Delaware Eats Magazine #1 issue
Going and buying an
expensive set of cookware
is just the start of
your exploration into the
kitchen. You spent your
hard earned money so
why don’t you do all you
can to make sure your
cookware is clean and
will endure time.
According to my guide
for my Calfalon.
gently with a
soft sponge, warm
water, and dish
soap. Soak first in
warm, soapy water if necessary.
If any burnt spots or oil residue remain,
make a paste of one part baking
soda and one part water. Dab some of
the paste onto stubborn spots and let
it stand for 15 minutes. Rinse and dry.
Pour a small amount of vegetable
oil onto a paper towel and rub into
the surface of the cookware.
Store carefully. If you must stack,,
place a napkin or paper towel between
different pieces of cookware
to protect the nonstick coating.”
We all do that right? Let us see if
we can help.......
Anyone who’s ever struggled to
scrub scrambled egg gunk off a stainless-steel
pan knows nonstick cookware
can be a godsend. Whether that
nonstick coating is ceramic or Teflon,
Pots and Pans
In Prime Shape
it’s sure to make cleanup easier....as
long as you clean up correctly, that is.
Nonstick coatings can be fragile,
and if you’re too rough with your
cleaning, cooking, or storage, you can
ruin them for good. At best, this could
mean your ceramic pan loses some of
its non-stickiness; at worst, you could
end up with toxic Teflon flaking into
So please pay attention. If you’re
using nonstick pans, you should know
how to clean and care for them.
Here’s what is recommended.
How to clean and maintain your
cast iron skillet
the cookware by hand
It may seem obvious, but once you’ve
used your cookware, your first line of
defense against ordinary food deposits
is good ol’ dish soap and water.
Sponge with water
Your first line of defense against ordinary
food deposits is a regular sponge
loaded up with soap and water.
Because nonstick coating requires
a gentle hand, you’ll want to make
sure you use a soft sponge—nothing
harsh or overly abrasive.
If you’re having trouble getting rid
of tougher stains, you can give the
pan a good soak in warm, soapy water.
Just steer clear of the dishwasher.
Your nonstick cookware can’t handle
the baking soda
Scrubbing nonstick pan:
If you can’t get the pan clean using an
ordinary soapy sponge, you may have
to try washing with baking soda.
Baking soda is truly one of the
home’s most versatile tools. Not only
does it do a great job leavening your
baked goods, but it also makes an excellent
It comes in particularly handy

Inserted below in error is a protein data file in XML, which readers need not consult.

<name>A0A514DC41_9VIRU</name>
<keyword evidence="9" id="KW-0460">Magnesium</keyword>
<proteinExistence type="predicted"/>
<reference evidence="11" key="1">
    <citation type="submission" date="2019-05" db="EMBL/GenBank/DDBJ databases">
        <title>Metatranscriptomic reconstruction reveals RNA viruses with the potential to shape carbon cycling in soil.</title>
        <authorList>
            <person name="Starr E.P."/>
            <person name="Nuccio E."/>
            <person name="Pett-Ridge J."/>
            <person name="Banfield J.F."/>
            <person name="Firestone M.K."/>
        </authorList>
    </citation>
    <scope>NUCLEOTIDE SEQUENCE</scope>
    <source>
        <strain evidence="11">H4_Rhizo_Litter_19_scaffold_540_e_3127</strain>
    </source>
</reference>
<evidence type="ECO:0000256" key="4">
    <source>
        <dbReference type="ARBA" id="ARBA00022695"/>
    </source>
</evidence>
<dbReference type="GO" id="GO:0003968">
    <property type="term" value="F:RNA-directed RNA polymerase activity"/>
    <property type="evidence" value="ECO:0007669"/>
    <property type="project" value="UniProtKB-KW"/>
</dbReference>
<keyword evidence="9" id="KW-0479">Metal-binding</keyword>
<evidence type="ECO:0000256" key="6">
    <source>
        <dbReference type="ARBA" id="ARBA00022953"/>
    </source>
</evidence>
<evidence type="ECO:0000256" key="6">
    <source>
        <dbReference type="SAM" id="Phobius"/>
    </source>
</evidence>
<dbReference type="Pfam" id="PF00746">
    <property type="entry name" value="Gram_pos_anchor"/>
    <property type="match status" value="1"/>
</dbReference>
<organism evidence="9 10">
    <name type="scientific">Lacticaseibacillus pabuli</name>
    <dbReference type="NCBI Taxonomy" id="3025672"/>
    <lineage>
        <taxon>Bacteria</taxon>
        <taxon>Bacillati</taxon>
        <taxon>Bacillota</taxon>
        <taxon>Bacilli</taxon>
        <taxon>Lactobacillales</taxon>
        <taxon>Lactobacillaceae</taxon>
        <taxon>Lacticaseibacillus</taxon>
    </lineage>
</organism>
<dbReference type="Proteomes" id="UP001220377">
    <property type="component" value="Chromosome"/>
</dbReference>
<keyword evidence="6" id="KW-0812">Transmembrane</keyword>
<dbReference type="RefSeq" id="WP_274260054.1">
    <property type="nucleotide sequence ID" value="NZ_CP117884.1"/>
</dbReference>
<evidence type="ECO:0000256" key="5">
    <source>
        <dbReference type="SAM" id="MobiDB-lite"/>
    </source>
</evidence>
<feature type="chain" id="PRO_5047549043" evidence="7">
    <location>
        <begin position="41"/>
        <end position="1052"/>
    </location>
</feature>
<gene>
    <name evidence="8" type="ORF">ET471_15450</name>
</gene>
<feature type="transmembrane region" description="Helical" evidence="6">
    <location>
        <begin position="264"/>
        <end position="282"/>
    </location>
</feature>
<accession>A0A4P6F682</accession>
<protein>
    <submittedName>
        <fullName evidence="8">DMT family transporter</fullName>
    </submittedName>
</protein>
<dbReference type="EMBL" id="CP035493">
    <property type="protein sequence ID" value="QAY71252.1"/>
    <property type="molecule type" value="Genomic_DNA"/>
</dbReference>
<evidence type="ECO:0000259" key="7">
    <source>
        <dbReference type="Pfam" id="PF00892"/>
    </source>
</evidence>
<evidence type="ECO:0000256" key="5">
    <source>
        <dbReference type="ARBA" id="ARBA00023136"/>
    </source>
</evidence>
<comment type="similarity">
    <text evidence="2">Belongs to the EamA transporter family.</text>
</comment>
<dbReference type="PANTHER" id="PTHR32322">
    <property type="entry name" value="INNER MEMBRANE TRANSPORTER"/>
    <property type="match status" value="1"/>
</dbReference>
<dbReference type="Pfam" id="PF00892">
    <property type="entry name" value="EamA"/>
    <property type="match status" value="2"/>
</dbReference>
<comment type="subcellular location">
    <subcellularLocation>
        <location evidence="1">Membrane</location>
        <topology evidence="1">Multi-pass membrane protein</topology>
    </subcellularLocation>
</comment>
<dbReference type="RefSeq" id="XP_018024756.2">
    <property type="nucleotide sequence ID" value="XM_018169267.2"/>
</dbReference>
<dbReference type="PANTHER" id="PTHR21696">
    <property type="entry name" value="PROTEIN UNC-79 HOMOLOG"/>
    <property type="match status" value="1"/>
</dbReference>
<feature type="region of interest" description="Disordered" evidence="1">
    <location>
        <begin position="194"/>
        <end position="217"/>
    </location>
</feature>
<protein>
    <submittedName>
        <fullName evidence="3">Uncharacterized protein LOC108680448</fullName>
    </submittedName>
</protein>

when you’re fighting resilient, burnton
food in a nonstick pan. If soap,
water, and gentle scrubbing won’t do
the trick, there’s no need to risk ruining
your pan with an abrasive sponge.
Make a paste out of one part baking
soda and one part water, then dab
it onto the dirty areas of the pan. Let
it stand for 15 minutes, then rinse it
away and dry the pan. The unwanted
food bits should quickly wash away.
It’s common knowledge that you’re
supposed to season your cast iron
skillet—essentially, build up a protective
layer of polymerized oil on its
surface. This process keeps it smooth,
reducing its stickiness and preventing
it from rusting. But did you know that
you should also season your nonstick
Yep, it’s true. Many nonstick pans
even say so, right on the label.
Oil in pan
Use vegetable oil to lightly season
your pan and protect the nonstick
If your nonstick cookware is ceramic,
you can skip this step. Otherwise,
try pouring a small amount
of oil on a paper towel and rubbing
the inside of the pan after each use.
Unlike cast iron, nonstick coating
can’t withstand extremely high heat,
so don’t heat the pan after oiling it.
Simply rubbing it in will do enough,
combined regular use and careful
Take care during cleaning is essential,
but it’s only one part of the equation.
If you want your nonstick cookware
to last, you should also be careful not
to damage the surface when you’re
cooking and storing it.
Take care not to scratch or gouge
your nonstick cookware.
When you’re cooking, use wooden
spoons or soft silicone spatulas
rather than metal utensils. You’d be
surprised how easy it is to scratch a
pan with a metal spoon.
When it comes time to put nonstick
cookware away, don’t stack pots
and pans carelessly on top of each other.
The bottom of one pan can scratch
the top of another. Instead, place a
napkin or paper towel between each
pot or pan before stacking them.
Hopefully, some of these tips can
help your cookware last longer.
38 Delaware Eats Magazine #1 issue
#1 issue Delaware Eats Magazine 39
Where’s The Beef ?
Well, there are a significant
number of characteristics
and differences, the
“best” depends on what
the recipe calls for and how you want
to cook it. The great news is that the
cuts of beef that cost you the most
might be the best for your recipe or
taste. To give a better understanding of
the different cuts of beef, let us break
down each starting with primal cuts.
What is “Primal Cuts” of Beef
A side of beef is broken into eight primal
cuts, or main divisions if you will:
chuck, brisket, shank, rib, short plate,
loin, flank, and round. Each of these
primal cuts is then sectioned off again
into subprimal cuts for sale in most cases
because we all don’t need 1/8th of
a cow. The chart with the article will
show you where each cut is from and a
suggested method to cook it.
Now that there is the
most basic of butchering lessons
behind us let us try to
break down the cuts.
The chuck is the shoulder area.
Obviously, being the shoulder, this
is a very well-used muscle group; it is
loaded with connective tissue, it is incredibly
lean and, as you can imagine,
callous. The chuck is usually, what is